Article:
VIENNA: OPEC appears set to maintain its oil output ceiling later on Wednesday after cartel kingpin Saudi Arabia signalled no change and added that crude prices were “comfortable” for producers and consumers.
The Organization of Petroleum Exporting Countries, whose dozen members pump out about one third of the world’s oil, has held its daily production ceiling at 30 million barrels since late 2011.
Saudi Oil Minister Ali al-Naimi said the market was “stable and balanced” and that he therefore believed there would not be any decision to alter output.
The cartel’s biggest producer indicated that OPEC nations were pleased with current oil price levels, which have jumped 10 percent since December on supply tensions arising from Iran, Libya and Ukraine.
“The price is at a comfortable level for producer and consumer countries as well as for the oil industry,” added Naimi on the eve of the meeting.
He joined oil ministers from fellow OPEC members Angola, Ecuador, Iraq, Kuwait, Libya and Venezuela in hinting at no change to the ceiling being made at Wednesday’s gathering.
European benchmark Brent oil hovered close to $110 per barrel on Tuesday.
“The price . . . is not bad. It’s alright. The market, it’s okay,” Angolan Oil Minister Jose Maria Botelho de Vasconcelos said.
Tensions boost markets
Global oil prices have held above $100 a barrel this year, boosted by falling production from Libya, while Iran’s output remains hit by Western sanctions over its disputed nuclear programme.
Crude futures have also won solid support from the Ukraine-Russia crisis, which has stoked worries of an all-out civil war that could disrupt energy supplies and send the market surging.
While higher oil prices boost the coffers of producers in the short term, they can weigh heavily on economic growth, dampening demand and resulting in price weakness further down the line.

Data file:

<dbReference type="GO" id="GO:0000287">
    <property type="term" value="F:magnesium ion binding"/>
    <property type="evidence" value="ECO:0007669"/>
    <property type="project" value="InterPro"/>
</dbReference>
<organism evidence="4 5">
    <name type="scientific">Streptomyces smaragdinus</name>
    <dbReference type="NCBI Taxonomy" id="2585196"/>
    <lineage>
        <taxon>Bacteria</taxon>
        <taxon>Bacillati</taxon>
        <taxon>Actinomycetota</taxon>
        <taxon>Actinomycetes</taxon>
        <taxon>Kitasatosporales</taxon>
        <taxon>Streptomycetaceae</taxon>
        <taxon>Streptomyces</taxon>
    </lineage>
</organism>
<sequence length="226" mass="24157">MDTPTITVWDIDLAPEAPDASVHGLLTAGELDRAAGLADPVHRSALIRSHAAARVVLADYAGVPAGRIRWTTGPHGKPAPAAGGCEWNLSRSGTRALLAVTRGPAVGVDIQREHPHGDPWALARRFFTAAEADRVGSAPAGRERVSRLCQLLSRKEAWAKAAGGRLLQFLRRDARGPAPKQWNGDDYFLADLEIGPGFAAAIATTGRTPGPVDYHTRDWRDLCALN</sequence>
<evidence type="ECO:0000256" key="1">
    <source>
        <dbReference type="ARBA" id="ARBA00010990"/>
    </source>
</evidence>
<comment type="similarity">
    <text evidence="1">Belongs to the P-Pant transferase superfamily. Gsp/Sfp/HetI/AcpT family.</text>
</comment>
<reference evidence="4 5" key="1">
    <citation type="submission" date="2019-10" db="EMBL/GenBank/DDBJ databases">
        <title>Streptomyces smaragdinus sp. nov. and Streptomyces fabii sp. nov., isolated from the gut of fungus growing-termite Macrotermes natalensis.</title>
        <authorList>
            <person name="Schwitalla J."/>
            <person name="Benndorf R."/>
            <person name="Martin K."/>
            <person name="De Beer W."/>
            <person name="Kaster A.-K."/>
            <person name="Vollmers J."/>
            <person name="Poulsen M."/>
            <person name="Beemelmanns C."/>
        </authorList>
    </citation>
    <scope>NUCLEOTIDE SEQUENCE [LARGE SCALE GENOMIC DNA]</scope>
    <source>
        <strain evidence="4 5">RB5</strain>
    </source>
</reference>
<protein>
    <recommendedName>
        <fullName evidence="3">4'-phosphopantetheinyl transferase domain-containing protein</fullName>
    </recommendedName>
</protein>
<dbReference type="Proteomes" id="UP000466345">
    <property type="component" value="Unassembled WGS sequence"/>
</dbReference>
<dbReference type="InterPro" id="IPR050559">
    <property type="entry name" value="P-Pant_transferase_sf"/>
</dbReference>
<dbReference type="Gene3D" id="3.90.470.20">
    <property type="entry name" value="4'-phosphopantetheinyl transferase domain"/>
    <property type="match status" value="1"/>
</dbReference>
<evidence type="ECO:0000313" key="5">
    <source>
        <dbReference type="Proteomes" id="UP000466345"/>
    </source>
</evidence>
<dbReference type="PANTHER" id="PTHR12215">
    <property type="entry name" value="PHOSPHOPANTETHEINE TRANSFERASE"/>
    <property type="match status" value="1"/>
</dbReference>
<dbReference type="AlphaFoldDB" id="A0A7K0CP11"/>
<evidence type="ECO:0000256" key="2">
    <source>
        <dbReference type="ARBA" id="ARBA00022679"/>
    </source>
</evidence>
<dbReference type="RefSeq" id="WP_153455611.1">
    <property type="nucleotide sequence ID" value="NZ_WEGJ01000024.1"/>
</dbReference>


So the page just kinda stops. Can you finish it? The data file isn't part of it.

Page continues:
The International Energy Agency, which advises countries on energy policy, recently called upon OPEC to raise production sharply to keep oil markets well supplied because of record-high global demand.
The Paris-based IEA watchdog also warned last month that “crude prices remain elevated,” adding that signs indicated there should be “a significant rise in OPEC
production from current levels in the second half of the year.”
Ongoing Libyan output disruptions mean there is no pressure on other OPEC members to curb production, analysts say.
Libya’s acting oil minister Omar al-Shakmak told reporters in Vienna that production was currently “less than 200,000” barrels a day, compared with its full capacity of 1.5 million.
Capital Economics analyst Tom Pugh said: “The focus [of the meeting]. . . is likely to be on the situation in Libya and how the group will meet any increase in demand in the third quarter.
“The cartel is unlikely to make any changes to its production target, given that it is more than happy with oil prices at current levels of around $110 per barrel.”
In a separate development, Iraqi Oil Minister Abdelkarim al-Luaybi revealed that Nigeria had nominated its oil minister, Diezani Alison-Madueke, to succeed OPEC’s long-standing Libyan secretary general Abdullah El-Badri. A vote was not due until December, while Nigeria has yet to comment.
Alison-Madueke was appointed Nigerian oil minister in April 2010 by President Goodluck Jonathan, but her tenure has been tainted by corruption allegations at home, which she has denied.